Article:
Retinopathy Predicts Cardiovascular Mortality in Type 2 Diabetic Men and Women

  1. Auni Juutilainen, MD1,
  2. Seppo Lehto, MD1,
  3. Tapani Rönnemaa, MD2,
  4. Kalevi Pyörälä, MD1 and
  5. Markku Laakso, MD1
  1. 1Department of Medicine, University of Kuopio, Kuopio, Finland
  2. 2Department of Medicine, University of Turku, Turku, Finland
  1. Address correspondence and reprint requests to Markku Laakso, MD, Academy Professor, Department of Medicine, University of Kuopio, 70210 Kuopio, Finland. E-mail: markku.laakso{at}kuh.fi

Abstract

OBJECTIVE—To investigate the association of retinopathy with the risk of all-cause, cardiovascular disease (CVD), and coronary heart disease (CHD) mortality in type 2 diabetic subjects in a population-based 18-year follow-up study with particular emphasis on sex differences.

RESEARCH DESIGN AND METHODS—Our study cohort comprised 425 Finnish type 2 diabetic men and 399 type 2 diabetic women who were free of CVD at baseline. The findings were classified based on standardized clinical ophthalmoscopy to categories of no retinopathy, background retinopathy, and proliferative retinopathy. The study end points were all-cause, CVD, and CHD mortality.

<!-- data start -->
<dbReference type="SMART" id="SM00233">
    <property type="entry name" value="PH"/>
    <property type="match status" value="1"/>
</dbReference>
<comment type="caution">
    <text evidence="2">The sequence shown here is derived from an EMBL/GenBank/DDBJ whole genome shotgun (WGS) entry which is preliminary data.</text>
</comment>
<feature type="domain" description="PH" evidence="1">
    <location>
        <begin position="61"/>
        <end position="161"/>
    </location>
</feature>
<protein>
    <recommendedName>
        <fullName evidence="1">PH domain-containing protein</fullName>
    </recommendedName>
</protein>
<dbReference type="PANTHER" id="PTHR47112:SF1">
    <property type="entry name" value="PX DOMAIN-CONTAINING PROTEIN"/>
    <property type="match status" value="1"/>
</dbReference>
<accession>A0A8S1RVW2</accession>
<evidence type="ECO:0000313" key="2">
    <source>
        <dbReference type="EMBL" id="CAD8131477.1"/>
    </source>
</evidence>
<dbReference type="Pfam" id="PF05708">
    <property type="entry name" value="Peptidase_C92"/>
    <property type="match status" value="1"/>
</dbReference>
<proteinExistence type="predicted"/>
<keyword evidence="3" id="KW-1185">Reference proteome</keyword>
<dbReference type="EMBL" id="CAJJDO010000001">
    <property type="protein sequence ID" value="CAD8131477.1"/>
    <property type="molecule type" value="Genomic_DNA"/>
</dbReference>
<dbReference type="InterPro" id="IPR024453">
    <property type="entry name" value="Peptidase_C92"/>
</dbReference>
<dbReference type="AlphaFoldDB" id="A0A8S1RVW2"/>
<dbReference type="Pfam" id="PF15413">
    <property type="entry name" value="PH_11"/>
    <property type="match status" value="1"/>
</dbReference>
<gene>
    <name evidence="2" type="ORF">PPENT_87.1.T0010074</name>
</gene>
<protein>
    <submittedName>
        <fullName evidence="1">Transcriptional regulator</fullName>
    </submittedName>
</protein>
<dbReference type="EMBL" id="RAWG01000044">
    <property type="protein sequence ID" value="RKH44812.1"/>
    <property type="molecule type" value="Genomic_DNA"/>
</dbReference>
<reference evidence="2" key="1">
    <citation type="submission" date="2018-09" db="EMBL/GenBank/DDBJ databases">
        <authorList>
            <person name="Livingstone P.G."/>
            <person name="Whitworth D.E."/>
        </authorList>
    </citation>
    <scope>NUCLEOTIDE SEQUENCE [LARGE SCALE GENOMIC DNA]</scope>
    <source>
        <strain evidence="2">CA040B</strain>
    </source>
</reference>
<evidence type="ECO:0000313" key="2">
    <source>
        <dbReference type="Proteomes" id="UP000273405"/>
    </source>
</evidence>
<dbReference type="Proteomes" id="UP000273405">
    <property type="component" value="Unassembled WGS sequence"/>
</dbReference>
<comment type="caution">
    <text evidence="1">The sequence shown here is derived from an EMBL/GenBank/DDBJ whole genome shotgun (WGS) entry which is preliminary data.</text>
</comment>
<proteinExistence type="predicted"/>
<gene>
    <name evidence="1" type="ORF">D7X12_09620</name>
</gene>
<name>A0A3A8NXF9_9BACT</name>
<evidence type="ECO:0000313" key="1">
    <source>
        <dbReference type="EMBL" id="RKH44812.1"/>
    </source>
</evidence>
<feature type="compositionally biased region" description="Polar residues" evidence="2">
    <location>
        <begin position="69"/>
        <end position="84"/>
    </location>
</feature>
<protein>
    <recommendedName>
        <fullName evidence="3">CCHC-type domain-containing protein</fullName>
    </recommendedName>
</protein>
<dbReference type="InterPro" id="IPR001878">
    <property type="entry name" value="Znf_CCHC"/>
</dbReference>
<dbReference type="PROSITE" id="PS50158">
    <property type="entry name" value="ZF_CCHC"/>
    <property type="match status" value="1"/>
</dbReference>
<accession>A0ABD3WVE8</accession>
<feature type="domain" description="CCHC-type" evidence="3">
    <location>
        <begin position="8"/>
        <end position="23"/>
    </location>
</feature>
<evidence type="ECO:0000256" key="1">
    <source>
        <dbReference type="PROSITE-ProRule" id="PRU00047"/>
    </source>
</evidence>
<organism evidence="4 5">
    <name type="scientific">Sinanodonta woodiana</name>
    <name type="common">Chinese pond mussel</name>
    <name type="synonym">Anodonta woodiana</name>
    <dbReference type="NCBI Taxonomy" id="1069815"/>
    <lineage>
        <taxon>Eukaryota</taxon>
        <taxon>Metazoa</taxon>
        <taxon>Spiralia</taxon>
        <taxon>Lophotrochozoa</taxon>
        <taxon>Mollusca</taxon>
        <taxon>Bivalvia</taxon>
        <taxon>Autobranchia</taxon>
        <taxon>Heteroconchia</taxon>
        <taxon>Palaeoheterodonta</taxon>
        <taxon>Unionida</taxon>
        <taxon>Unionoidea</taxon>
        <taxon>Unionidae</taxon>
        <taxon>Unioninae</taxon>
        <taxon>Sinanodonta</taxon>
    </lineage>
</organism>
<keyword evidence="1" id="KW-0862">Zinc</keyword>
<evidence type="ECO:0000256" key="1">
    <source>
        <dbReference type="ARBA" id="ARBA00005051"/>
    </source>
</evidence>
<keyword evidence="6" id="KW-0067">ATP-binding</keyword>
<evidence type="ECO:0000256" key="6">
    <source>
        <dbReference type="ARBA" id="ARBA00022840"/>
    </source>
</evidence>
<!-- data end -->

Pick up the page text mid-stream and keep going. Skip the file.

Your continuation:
RESULTS—Adjusted Cox model hazard ratios (95% CIs) of all-cause, CVD, and CHD mortality in men were 1.34 (0.98–1.83), 1.30 (0.86–1.96), and 1.18 (0.74–1.89), respectively, for background retinopathy and 3.05 (1.70–5.45), 3.32 (1.61–6.78), and 2.54 (1.07–6.04), respectively, for proliferative retinopathy and in women 1.61 (1.17–2.22), 1.71 (1.17–2.51), and 1.79 (1.13–2.85), respectively, for background retinopathy and 2.92 (1.41–6.06), 3.17 (1.38–7.30), and 4.98 (2.06–12.06), respectively, for proliferative retinopathy.

CONCLUSIONS—Proliferative retinopathy in both sexes and background retinopathy in women predicted all-cause, CVD, and CHD death. These associations were independent of current smoking, hypertension, total cholesterol, HDL cholesterol, glycemic control of diabetes, duration of diabetes, and proteinuria. This suggests the presence of common background pathways for diabetic microvascular and macrovascular disease other than those included in the conventional risk assessment of CVD. The sex difference observed in the association of background retinopathy with macrovascular disease warrants closer examination.

Footnotes

  • A table elsewhere in this issue shows conventional and Système International (SI) units and conversion factors for many substances.

    The costs of publication of this article were defrayed in part by the payment of page charges. This article must therefore be hereby marked “advertisement” in accordance with 18 U.S.C Section 1734 solely to indicate this fact.

    • Accepted October 22, 2006.
    • Received August 17, 2006.
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